Paul SF March 19, 2007, 3:54 pm
  • Is there a back story there?
    Yes. It’s called his history of collapsing in the clutch and somehow magically landing on the DL year after year. Plus, the whole stunt he pulled in his draft days with Boras never really endeared him to the fans or writers.

    Ben K. March 19, 2007, 4:15 pm
  • “Yes. It’s called his history of collapsing in the clutch and somehow magically landing on the DL year after year. Plus, the whole stunt he pulled in his draft days with Boras never really endeared him to the fans or writers.”
    Yawn. Wake me when you’ve got something worth responding to.

    Paul SF March 19, 2007, 4:19 pm
  • Pete does a great job, and this is nitpicking, but why the “Nancy” comment? It seems beneath him.

    SF March 19, 2007, 4:35 pm
  • Drew’s Dodger teammates were the ones who started the Nancy thing.

    YF March 19, 2007, 4:36 pm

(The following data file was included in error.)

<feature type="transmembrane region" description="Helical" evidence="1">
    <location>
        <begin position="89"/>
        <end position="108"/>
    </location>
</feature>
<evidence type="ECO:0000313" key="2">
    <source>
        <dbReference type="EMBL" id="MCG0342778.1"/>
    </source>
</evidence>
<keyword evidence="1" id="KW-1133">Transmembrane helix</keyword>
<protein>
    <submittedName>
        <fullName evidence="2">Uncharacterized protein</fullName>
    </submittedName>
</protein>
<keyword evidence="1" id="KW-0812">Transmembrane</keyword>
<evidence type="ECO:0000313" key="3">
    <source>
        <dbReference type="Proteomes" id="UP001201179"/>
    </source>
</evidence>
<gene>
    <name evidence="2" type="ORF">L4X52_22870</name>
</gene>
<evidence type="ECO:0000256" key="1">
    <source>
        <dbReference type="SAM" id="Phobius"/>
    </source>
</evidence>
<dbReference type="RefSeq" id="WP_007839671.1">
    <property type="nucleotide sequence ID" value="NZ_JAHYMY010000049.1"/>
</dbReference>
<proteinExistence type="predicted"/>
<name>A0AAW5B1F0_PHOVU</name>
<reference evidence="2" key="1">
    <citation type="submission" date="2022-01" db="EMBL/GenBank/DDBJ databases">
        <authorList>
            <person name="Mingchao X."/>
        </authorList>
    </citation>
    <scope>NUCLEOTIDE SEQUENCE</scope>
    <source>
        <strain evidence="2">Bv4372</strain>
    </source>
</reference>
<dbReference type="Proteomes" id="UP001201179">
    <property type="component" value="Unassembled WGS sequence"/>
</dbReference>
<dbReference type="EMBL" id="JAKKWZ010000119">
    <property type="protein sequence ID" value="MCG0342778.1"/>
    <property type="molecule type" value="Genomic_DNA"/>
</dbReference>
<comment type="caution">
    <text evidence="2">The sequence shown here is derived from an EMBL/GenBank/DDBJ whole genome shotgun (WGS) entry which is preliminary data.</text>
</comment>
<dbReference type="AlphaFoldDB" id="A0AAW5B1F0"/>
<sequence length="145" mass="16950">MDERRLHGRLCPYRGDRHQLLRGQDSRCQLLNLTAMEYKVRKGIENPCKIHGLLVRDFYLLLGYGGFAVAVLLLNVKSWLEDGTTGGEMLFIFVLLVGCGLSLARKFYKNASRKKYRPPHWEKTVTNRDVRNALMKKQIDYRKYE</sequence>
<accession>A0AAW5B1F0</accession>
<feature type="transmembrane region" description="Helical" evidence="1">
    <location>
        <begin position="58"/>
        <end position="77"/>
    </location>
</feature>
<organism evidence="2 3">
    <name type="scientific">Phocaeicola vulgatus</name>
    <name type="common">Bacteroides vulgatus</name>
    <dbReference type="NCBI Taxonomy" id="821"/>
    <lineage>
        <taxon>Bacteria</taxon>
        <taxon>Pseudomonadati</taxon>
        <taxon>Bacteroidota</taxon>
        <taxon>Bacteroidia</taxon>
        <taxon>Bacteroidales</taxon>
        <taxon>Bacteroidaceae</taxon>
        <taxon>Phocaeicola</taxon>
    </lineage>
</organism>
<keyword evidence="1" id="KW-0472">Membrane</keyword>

• the red sox offense could be a “house of cards”. varitek, crisp, and pedroia aren’t scaring anyone. and i have no idea what peter abraham has against nancy drew comparing her to DL drew. her fans are going to really upset.

    randy l March 19, 2007, 5:28 pm
  • Drew’s Dodger teammates were the ones who started the Nancy thing.
    So what? That’s even more reason for him not to engage. It simply not a dignified comment from a beat writer.
    Again, I am nitpicking. Pete’s otherwise fantastic.

    SF March 19, 2007, 5:43 pm
  • These featured interviews are really enjoyable. Pete sure doesn’t back away from making controversial statements.

    attackgerbil March 19, 2007, 5:50 pm
  • Fellas: The Nancy Drew thing was started by the Dodgers. It’s just funny, you have to admit. That’s all. I have nothing against J.D. But I do know the people who sit in the seats at Fenway and his emotionless style will not play well in the Hub.
    Then again, if he hits nobody will care. Manny is a clown and he walks on water there.

    Pete Abraham March 19, 2007, 10:56 pm
  • “Then again, if he hits nobody will care.”